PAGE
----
Volume snapshots are the ability to create snapshots of persistent volumes in kubernetes using the container storage interface (csi) driver. The csi driver allows storage solutions to integrate into kubernetes and expose their technologies. Snapshots of course, have been and are a key technology when discussing data workloads because they enable backup/restore seamlessly, on-demand and in a split second. Even though volume snapshots are in the alpha stage, several storage providers already have integrations, including one that is very interesting, Ceph RDB.
In this article we start a new journey, automated infrastructure in the on-premise datacenter. We will deploy OpenShift 4.2 on OpenStack. As I am sure you are aware, OpenShift is Red Hat’s enterprise kubernetes platform. Kubernetes is of course the brains but by itself is not a platform. OpenShift brings with kubernetes, monitoring, aggregate logging, container registry, security, automated deployment/upgrade, developer experience, huge middleware tooling built around JBoss, serverless frameworks, ISTIO (service mesh), CI/CD integration and the key word “ENTERPRISE“.
Java has been around a really, really long time. Certainly it continues to evolve and has evolved. Java has always been a “can do anything” programming language. It has more frameworks and middleware than there are stars in the sky. It is portable anywhere and of course probably 8 out of 10 developers today know Java to some degree. Given all of this though is Java the path forward?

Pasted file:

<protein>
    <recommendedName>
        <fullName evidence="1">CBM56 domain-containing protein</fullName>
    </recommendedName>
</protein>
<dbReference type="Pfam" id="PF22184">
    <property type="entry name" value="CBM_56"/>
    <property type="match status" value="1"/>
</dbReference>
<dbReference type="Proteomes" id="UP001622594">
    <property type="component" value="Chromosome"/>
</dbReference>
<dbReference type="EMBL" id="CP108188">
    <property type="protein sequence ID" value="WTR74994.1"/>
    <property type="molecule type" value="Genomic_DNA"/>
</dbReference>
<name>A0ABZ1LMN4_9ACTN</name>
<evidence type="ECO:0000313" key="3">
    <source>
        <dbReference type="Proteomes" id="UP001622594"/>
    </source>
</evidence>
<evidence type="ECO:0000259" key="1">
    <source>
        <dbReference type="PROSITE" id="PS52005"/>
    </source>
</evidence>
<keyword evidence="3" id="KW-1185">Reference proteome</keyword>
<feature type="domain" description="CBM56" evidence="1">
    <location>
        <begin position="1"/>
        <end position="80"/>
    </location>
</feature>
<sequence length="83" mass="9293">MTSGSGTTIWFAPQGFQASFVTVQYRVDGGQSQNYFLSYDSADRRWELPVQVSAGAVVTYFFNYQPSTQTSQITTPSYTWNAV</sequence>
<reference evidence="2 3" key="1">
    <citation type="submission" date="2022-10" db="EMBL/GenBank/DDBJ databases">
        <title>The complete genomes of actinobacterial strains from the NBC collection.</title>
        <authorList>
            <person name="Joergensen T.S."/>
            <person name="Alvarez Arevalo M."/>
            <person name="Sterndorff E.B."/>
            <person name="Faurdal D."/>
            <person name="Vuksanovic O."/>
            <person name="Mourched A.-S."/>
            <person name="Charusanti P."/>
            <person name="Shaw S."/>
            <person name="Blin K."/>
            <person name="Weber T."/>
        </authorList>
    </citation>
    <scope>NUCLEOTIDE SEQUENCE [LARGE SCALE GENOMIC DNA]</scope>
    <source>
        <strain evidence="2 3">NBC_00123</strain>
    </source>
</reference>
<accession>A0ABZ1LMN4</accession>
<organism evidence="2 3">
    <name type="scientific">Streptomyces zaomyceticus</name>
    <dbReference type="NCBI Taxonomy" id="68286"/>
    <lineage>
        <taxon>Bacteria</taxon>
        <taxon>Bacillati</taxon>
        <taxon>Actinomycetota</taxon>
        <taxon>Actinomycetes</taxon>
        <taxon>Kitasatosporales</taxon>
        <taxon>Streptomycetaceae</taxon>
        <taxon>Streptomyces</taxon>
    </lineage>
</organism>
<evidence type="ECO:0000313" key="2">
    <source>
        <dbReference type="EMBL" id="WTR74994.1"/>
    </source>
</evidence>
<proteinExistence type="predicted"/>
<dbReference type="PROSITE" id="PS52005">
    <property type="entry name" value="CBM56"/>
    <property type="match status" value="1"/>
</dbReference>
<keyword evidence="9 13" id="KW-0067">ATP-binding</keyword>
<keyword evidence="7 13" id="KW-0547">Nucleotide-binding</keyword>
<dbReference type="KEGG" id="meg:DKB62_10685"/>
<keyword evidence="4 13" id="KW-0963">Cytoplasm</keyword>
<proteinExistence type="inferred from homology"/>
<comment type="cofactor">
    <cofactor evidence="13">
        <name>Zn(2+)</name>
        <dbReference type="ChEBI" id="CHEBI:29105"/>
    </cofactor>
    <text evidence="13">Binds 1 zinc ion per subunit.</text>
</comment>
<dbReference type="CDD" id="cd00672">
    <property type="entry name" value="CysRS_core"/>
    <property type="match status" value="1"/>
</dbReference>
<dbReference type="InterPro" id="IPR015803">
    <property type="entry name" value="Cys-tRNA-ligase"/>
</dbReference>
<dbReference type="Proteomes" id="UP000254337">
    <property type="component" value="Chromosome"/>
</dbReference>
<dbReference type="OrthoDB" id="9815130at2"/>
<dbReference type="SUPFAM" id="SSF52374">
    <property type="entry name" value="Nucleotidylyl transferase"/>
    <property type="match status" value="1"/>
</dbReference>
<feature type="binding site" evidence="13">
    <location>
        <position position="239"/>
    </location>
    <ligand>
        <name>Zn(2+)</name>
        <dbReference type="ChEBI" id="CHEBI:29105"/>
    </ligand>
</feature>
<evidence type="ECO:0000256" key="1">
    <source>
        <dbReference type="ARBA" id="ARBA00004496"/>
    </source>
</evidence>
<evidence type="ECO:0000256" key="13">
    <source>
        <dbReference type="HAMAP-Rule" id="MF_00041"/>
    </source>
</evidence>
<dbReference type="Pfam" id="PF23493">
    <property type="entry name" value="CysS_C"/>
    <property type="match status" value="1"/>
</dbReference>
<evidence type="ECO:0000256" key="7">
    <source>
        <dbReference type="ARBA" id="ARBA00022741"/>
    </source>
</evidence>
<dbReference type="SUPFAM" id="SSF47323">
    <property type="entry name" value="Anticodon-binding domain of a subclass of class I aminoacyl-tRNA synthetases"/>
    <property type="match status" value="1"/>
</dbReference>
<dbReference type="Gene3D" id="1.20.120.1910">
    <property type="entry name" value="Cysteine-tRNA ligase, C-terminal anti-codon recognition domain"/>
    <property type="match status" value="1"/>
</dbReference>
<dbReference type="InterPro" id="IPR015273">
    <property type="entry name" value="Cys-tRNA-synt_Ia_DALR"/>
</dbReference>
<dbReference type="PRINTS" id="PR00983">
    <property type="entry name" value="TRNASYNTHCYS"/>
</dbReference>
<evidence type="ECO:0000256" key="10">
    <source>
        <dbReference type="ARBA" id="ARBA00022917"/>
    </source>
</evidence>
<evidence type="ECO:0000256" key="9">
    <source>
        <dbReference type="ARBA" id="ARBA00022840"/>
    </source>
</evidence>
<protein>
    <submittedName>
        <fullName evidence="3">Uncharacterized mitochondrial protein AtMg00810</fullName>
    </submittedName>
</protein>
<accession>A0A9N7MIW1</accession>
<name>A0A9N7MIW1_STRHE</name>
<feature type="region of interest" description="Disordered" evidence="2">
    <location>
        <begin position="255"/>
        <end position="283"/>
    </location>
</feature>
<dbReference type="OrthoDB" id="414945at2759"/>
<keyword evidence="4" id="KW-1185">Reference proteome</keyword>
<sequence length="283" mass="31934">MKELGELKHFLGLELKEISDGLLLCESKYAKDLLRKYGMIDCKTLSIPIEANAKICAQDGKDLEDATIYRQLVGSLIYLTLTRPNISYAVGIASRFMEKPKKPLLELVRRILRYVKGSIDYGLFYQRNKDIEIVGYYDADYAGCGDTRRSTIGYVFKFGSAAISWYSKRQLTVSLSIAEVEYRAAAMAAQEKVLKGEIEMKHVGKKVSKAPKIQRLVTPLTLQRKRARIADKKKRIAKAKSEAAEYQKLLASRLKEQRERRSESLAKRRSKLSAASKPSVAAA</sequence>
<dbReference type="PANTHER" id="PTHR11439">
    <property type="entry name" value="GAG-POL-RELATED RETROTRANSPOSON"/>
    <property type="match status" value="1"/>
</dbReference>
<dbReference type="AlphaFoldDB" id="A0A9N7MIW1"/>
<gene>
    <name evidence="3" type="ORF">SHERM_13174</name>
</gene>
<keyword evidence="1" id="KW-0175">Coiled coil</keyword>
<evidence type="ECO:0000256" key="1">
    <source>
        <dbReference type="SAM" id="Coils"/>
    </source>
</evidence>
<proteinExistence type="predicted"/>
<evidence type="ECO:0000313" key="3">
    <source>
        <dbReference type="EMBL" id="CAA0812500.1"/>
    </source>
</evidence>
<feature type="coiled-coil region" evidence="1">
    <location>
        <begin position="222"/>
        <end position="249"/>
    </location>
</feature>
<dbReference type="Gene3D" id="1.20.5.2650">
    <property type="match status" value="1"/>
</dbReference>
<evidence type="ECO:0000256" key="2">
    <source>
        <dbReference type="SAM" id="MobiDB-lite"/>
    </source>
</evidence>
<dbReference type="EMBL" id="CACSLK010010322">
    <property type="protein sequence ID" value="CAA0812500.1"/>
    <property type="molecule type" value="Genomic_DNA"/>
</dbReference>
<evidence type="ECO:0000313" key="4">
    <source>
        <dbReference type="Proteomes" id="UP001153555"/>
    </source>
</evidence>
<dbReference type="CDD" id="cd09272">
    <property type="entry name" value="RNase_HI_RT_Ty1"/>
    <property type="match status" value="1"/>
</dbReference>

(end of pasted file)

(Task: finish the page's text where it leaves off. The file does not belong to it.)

Looking forward I think the clear trend is microservices and beyond. Therefore the question is a lot simpler, is Java the best path forward for microservices?
Immediately after Solomon Hykes first showed Docker to the public at PyCon in 2013, in his now famous “docker run demo”, IT folk started asking, what does this mean for virtualization? We only spent the previous 10-15 years virtualizing, seemingly everything, so understandably people were slightly apprehensive. Industries had been built and careers established, clearly virtualization would be an important part of the future and not simply replaced, right?
In this article we will aim to understand the value of virtualization in a container-driven world, explore the current virtualization capabilities in Kubernetes and get started with Container Native Virtualization (Kubevirt) using Red Hat’s Kubernetes enterprise distribution, OpenShift.
Often a lot of people seem to confuse Kubernetes with OpenShift or a platform-as-a-service (PaaS). Kubernetes is of course on it’s own, not. It is an orchestration layer or technology for containers but a lot is missing to really call it a platform. OpenShift is Red Hat enterprise Kubernetes platform. It contains Kubernetes but also a whole lot more which make it a true platform. So which is right for you? It depends a lot on your requirements and what you are trying to achieve. The purpose of this article is to setup an environment for running a workshop that compares the Kubernetes experience with OpenShift in order to gain more insight and understanding in what you may actually need. Many people sit down with slides or at a whiteboard, but I really find that is not adequate and you really need to experience it, first hand.
In this article we will look at the OpenShift service broker, understand how to integrate external services into OpenShift and even create a custom broker. First before we begin a big thanks to Marek Jelen and Paul Morie, Red Hatters who both helped me understand the service broker in greater detail.